VAT test for MS (Maithripala Sirisena)
Posted on July 12th, 2016

Editorial Courtesy The Island

President Maithripala Sirisena finds himself in an unenviable position. Having lost the backing of a sizeable section of the SLFP, he is now at the mercy of the UNP, which undermines his authority. He cannot assert himself and act according to the dictates of his conscience lest he should jeopardise the UNP-led government’s interests and run the risk of paving the way for a comeback of his arch rivals––the Rajapaksas. The VAT dilemma has worsened his predicament.

The VAT issue is likely to bring the President and the government on a collision course again. President Sirisena revealed in the run-up to the last parliamentary election that he had called for the removal of the then Central Bank Governor Arjuna Mahendran under a cloud over a bond scam. He came under pressure from many quarters to translate his words into action. He dithered on that issue for more than one year but had to act when the question of another term for Mahendran arose.

The Central Bank dispute almost ruined the political marriage of convenience between the UNP and the SLFP with President Sirisena and Prime Minister Ranil Wickremesinghe playing a game of chicken. But for the deus ex machina which came in the form of their agreement on a ‘compromise candidate’, the Central Bank drama would certainly have had a different ending.

The President made a public display of his abhorrence of the controversial VAT increase, a few moons ago. He did not mince his words when he condemned the tax hike, declaring as he did that the officials responsible for that would have to go home. But, nothing of the sort happened and he was left with egg on his face when the government went ahead with VAT and NBT hikes, much to the dismay of the hapless public and small-time traders who expected him to safeguard their interests.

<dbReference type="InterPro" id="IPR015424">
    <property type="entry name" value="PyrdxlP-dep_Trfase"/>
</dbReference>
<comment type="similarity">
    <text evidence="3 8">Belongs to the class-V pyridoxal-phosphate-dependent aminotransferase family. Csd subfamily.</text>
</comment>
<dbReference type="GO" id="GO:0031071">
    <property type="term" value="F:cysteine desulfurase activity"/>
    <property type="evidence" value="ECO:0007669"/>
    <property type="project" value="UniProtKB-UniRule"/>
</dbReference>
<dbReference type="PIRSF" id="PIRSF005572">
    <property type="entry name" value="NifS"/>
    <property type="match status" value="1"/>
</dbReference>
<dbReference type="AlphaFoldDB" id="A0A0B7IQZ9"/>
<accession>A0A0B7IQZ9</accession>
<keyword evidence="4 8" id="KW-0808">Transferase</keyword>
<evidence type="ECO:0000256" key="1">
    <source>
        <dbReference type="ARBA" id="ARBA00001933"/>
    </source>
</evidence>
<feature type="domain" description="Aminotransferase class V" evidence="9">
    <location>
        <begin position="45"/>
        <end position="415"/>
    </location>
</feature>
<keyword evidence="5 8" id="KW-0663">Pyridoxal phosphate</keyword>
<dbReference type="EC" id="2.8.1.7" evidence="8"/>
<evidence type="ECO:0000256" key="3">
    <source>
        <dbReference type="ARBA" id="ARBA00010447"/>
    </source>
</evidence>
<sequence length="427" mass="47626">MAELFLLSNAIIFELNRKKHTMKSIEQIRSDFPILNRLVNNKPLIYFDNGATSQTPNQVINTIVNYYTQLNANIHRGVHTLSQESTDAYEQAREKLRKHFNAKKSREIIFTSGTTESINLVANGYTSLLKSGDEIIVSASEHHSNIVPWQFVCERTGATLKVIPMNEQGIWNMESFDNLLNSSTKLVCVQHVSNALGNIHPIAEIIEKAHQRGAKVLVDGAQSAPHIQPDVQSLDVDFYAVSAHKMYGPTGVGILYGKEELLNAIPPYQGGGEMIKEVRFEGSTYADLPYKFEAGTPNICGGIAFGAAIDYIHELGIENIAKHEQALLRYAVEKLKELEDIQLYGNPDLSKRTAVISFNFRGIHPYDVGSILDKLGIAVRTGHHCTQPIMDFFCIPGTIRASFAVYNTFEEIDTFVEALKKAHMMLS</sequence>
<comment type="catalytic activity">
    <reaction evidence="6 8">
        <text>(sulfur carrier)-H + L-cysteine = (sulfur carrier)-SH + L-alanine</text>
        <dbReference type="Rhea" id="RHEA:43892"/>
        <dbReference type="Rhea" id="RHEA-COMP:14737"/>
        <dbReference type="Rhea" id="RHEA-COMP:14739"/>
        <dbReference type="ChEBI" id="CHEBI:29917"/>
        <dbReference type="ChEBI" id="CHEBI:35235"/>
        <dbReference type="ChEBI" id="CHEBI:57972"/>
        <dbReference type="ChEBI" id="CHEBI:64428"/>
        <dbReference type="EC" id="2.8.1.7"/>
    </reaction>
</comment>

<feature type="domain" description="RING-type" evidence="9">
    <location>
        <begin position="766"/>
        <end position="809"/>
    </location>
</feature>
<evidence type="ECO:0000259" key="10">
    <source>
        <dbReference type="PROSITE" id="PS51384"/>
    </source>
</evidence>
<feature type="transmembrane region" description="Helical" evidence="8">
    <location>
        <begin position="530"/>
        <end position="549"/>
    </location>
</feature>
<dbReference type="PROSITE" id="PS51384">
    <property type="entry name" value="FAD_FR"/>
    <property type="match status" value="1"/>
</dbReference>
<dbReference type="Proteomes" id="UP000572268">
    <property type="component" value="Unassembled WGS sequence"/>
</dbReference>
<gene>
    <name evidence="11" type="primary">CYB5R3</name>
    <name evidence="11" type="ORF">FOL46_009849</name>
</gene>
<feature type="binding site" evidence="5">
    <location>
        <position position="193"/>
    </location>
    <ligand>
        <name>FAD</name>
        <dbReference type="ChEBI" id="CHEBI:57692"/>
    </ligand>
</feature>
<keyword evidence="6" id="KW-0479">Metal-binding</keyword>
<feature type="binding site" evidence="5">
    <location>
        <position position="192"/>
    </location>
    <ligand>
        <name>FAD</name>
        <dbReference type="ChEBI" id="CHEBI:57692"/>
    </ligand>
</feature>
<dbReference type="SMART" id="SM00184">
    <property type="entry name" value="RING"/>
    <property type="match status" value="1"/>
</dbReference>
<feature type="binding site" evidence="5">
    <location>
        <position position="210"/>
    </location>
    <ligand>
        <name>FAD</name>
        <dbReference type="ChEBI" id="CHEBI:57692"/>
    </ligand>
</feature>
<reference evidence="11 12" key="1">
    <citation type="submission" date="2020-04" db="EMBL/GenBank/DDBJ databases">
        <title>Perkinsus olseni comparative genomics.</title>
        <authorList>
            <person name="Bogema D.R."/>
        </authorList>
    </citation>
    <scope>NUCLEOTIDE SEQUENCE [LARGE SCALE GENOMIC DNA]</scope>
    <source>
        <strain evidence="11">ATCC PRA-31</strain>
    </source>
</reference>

Now that the Supreme Court has held that the tax revisions haven’t been effected properly, it will be interesting to see what President Sirisena will do. The apex court has given the government a choice between having the VAT and NBT increase suspended until the final determination of a petition filed by the Joint Opposition and obtaining parliamentary approval for the tax revision. An opportunity has presented itself for the President to make a meaningful intervention on behalf of the public and the traders staging street protests against the VAT and NBT hikes.

We are not short of government politicians who shed copious tears for the masses struggling to keep the wolf from the door. Some of them have sought to woo the resentful public by pretending to be averse to the VAT and NBT increases. They have so far been able to run with the hare and hunt with the hounds, but now they are in a quandary. They will have to back the tax amendment bill when it is put to the vote in Parliament or oppose it and incur the ire of the party leadership in the process.

The JVP is sure to make a great deal of political capital out of the tax increases by tapping public anger to shore up its crumbling image and gain political traction. The SLFP will be in a dilemma as its parliamentarians in the present Cabinet won’t be able to oppose the tax increases; nor can they toe the government line for fear of incurring the wrath of the public.

Will the President make good on his promise to ensure that the people are not further burdened with tax increases and order the SLFP MPs to vote against the tax revision bill. Will he make a U-turn and help the government secure the passage of the bill so that one main IMF condition for releasing the remaining tranches of its bail-out package will be satisfied? Or, will he allow the SLFP MPs to opt for a conscience vote so as to play it safe?

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